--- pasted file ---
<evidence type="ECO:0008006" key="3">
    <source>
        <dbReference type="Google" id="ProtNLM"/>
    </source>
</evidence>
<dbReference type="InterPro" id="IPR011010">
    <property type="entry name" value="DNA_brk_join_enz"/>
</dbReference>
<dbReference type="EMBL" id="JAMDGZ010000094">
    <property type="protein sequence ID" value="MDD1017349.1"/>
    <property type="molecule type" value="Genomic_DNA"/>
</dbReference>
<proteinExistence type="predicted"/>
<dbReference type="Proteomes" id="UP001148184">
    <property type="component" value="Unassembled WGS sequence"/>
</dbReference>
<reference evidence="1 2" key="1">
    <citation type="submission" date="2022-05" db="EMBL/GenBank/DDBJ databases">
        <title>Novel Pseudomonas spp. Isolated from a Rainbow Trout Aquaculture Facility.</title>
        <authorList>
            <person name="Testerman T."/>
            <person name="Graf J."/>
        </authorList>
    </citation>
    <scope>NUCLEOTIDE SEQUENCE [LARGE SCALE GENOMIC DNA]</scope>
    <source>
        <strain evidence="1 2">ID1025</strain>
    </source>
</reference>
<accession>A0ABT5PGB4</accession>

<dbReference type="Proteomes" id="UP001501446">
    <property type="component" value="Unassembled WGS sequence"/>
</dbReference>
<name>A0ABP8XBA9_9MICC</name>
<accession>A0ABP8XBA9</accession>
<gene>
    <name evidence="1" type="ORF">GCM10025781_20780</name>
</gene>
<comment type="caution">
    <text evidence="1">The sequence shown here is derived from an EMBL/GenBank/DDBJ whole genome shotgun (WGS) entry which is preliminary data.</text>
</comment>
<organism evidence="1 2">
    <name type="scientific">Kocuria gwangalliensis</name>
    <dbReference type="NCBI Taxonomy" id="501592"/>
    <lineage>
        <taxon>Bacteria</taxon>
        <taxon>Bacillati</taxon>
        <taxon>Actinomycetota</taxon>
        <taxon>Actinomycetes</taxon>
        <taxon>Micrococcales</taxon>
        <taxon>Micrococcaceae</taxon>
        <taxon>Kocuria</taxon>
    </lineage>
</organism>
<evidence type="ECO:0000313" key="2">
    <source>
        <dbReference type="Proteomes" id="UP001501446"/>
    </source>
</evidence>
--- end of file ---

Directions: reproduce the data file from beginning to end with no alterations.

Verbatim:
<evidence type="ECO:0008006" key="3">
    <source>
        <dbReference type="Google" id="ProtNLM"/>
    </source>
</evidence>
<dbReference type="InterPro" id="IPR011010">
    <property type="entry name" value="DNA_brk_join_enz"/>
</dbReference>
<dbReference type="EMBL" id="JAMDGZ010000094">
    <property type="protein sequence ID" value="MDD1017349.1"/>
    <property type="molecule type" value="Genomic_DNA"/>
</dbReference>
<proteinExistence type="predicted"/>
<dbReference type="Proteomes" id="UP001148184">
    <property type="component" value="Unassembled WGS sequence"/>
</dbReference>
<reference evidence="1 2" key="1">
    <citation type="submission" date="2022-05" db="EMBL/GenBank/DDBJ databases">
        <title>Novel Pseudomonas spp. Isolated from a Rainbow Trout Aquaculture Facility.</title>
        <authorList>
            <person name="Testerman T."/>
            <person name="Graf J."/>
        </authorList>
    </citation>
    <scope>NUCLEOTIDE SEQUENCE [LARGE SCALE GENOMIC DNA]</scope>
    <source>
        <strain evidence="1 2">ID1025</strain>
    </source>
</reference>
<accession>A0ABT5PGB4</accession>

<dbReference type="Proteomes" id="UP001501446">
    <property type="component" value="Unassembled WGS sequence"/>
</dbReference>
<name>A0ABP8XBA9_9MICC</name>
<accession>A0ABP8XBA9</accession>
<gene>
    <name evidence="1" type="ORF">GCM10025781_20780</name>
</gene>
<comment type="caution">
    <text evidence="1">The sequence shown here is derived from an EMBL/GenBank/DDBJ whole genome shotgun (WGS) entry which is preliminary data.</text>
</comment>
<organism evidence="1 2">
    <name type="scientific">Kocuria gwangalliensis</name>
    <dbReference type="NCBI Taxonomy" id="501592"/>
    <lineage>
        <taxon>Bacteria</taxon>
        <taxon>Bacillati</taxon>
        <taxon>Actinomycetota</taxon>
        <taxon>Actinomycetes</taxon>
        <taxon>Micrococcales</taxon>
        <taxon>Micrococcaceae</taxon>
        <taxon>Kocuria</taxon>
    </lineage>
</organism>
<evidence type="ECO:0000313" key="2">
    <source>
        <dbReference type="Proteomes" id="UP001501446"/>
    </source>
</evidence>